The European Space Agency (ESA) recently celebrated 20 years of ESA astronauts living and working on the International Space Station. Since the ESA arrived on the ISS 20 years ago, it has been running an experiment in the weightless research center for that entire time. The experiment is called the Plasma Kristall (PK) suite, and it’s investigating fundamental science.
The PK experiment takes a plasma and injects fine dust particles in weightlessness, turning the dust into highly charged particles able to interact with each other. Those dust particles bounce off each other, and their charge causes the particles to attract or repel. Under the right conditions, dust particles can arrange themselves over time to form an organized structure known as a plasma crystal.
Interactions forming the three-dimensional structures resemble the workings of the world at large on an atomic scale. When a laser is added to the experiment, the dust particles can be seen and recorded for observation by scientists on Earth, giving a way to view the minuscule world that we are unable to see even when an electron microscope is used.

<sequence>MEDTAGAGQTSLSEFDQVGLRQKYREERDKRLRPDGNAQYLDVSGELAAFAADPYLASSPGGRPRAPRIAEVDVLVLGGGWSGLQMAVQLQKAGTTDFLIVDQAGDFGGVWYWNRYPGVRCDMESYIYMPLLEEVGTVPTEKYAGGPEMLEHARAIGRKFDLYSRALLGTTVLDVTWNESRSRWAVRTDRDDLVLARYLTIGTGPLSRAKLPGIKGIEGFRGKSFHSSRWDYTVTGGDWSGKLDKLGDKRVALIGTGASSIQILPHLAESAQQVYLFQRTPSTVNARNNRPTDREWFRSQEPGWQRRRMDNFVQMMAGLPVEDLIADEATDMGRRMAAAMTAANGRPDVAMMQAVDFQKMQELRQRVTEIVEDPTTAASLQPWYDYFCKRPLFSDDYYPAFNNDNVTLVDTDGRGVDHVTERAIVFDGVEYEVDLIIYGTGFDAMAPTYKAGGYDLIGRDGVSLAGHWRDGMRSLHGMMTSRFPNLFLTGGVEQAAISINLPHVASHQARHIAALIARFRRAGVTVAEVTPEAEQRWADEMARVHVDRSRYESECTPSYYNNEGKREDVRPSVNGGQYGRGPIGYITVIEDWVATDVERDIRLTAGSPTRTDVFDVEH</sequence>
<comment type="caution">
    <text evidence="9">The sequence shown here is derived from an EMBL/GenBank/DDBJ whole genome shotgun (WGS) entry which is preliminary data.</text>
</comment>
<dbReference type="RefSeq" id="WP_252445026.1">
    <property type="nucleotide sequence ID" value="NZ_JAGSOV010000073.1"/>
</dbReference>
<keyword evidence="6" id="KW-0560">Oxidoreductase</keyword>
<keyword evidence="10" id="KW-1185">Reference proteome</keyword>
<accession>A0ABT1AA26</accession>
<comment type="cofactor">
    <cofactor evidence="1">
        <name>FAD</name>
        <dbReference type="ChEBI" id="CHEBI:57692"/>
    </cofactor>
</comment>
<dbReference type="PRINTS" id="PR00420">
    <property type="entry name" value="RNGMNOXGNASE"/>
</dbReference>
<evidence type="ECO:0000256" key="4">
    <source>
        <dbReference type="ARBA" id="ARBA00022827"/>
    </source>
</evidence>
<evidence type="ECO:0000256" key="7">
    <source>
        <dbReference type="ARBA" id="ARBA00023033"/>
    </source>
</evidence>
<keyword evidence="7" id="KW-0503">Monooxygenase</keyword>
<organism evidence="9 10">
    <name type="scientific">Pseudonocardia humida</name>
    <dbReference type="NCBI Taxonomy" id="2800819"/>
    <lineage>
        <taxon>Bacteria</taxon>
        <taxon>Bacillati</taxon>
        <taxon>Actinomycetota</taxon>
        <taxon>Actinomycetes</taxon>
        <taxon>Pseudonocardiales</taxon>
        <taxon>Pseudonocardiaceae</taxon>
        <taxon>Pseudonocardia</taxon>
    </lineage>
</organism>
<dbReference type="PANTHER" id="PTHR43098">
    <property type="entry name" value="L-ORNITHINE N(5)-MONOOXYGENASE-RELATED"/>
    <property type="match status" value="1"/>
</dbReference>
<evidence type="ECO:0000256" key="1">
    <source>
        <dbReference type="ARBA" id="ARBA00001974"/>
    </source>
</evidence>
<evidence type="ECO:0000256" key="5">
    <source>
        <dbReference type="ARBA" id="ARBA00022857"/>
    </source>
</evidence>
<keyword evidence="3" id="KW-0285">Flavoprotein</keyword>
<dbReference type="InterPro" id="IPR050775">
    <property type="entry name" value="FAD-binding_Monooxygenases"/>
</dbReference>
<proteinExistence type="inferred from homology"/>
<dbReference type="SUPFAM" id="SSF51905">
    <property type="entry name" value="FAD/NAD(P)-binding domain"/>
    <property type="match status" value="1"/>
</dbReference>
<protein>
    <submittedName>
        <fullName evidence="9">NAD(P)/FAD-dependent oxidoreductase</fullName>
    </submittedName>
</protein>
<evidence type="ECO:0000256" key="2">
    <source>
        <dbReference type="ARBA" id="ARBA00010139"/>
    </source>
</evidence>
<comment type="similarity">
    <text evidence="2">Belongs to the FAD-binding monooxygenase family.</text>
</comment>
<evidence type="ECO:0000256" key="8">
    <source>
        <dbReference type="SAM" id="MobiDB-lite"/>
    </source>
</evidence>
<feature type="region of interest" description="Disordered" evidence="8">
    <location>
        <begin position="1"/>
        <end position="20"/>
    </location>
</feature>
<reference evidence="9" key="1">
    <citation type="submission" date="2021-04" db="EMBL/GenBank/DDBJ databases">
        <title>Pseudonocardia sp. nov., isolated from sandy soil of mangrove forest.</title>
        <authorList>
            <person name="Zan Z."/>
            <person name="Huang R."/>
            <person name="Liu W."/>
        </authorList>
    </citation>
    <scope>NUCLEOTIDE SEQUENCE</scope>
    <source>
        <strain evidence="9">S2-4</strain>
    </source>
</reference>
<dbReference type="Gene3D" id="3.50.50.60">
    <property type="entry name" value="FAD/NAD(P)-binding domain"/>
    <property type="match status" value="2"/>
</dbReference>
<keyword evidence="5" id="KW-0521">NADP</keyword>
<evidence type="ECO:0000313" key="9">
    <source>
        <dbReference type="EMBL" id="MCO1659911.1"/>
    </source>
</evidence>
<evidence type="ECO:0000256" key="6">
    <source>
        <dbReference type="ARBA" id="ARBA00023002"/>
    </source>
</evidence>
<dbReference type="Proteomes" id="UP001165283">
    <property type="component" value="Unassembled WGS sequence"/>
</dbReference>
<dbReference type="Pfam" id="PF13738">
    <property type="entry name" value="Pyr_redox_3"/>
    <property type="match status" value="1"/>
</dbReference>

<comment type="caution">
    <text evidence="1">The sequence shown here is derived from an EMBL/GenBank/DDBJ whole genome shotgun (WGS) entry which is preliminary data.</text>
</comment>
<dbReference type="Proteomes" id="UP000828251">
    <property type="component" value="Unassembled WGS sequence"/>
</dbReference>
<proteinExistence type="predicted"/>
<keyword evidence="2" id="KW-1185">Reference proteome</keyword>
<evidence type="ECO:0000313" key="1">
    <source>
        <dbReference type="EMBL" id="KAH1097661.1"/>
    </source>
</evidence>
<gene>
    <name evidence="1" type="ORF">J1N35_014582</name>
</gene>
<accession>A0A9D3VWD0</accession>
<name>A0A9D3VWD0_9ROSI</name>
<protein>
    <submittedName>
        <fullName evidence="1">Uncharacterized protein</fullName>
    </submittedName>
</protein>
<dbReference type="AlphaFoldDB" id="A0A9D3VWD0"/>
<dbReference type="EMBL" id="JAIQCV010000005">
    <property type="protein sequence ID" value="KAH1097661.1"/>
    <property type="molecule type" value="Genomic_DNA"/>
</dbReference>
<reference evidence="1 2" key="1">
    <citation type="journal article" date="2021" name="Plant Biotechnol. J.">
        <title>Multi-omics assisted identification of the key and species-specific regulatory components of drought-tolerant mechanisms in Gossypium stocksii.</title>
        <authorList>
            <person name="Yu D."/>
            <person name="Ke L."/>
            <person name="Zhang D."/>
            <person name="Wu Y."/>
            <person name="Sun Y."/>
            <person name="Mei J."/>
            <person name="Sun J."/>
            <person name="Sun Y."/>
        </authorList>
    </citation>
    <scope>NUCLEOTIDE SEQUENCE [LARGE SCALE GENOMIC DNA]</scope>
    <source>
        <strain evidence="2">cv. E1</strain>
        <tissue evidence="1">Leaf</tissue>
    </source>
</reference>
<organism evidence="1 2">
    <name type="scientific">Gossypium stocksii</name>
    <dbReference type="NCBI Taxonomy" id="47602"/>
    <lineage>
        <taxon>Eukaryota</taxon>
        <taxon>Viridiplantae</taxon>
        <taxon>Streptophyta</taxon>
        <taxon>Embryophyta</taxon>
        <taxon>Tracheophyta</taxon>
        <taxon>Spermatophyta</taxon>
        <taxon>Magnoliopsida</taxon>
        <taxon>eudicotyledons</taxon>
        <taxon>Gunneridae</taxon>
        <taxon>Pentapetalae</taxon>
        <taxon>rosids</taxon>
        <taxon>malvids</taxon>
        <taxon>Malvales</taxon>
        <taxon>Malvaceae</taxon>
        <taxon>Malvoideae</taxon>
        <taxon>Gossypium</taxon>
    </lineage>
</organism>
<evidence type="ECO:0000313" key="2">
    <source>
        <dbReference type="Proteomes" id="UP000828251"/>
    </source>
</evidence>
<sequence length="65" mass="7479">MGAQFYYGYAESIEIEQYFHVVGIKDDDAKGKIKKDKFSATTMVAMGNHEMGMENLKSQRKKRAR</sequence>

The atoms are a way for researchers to simulate how materials form on an atomic scale and to test and visualize various theories. Researchers are unable to run this type of experiment on Earth because gravity only allows for flattened reactions. To see how the crystal is constituted, gravity has to be removed, which led the experiment to be performed on the ISS.
In 2001, the PK-3+ experiment was begun aboard the Russian Zvezda module and was the first physical experiment run on the space station. That experiment was followed up by a fourth version that began in 2014. So far, about 100 papers have been published based on the experiments, and knowledge gained has helped scientists understand how planets form, among other things.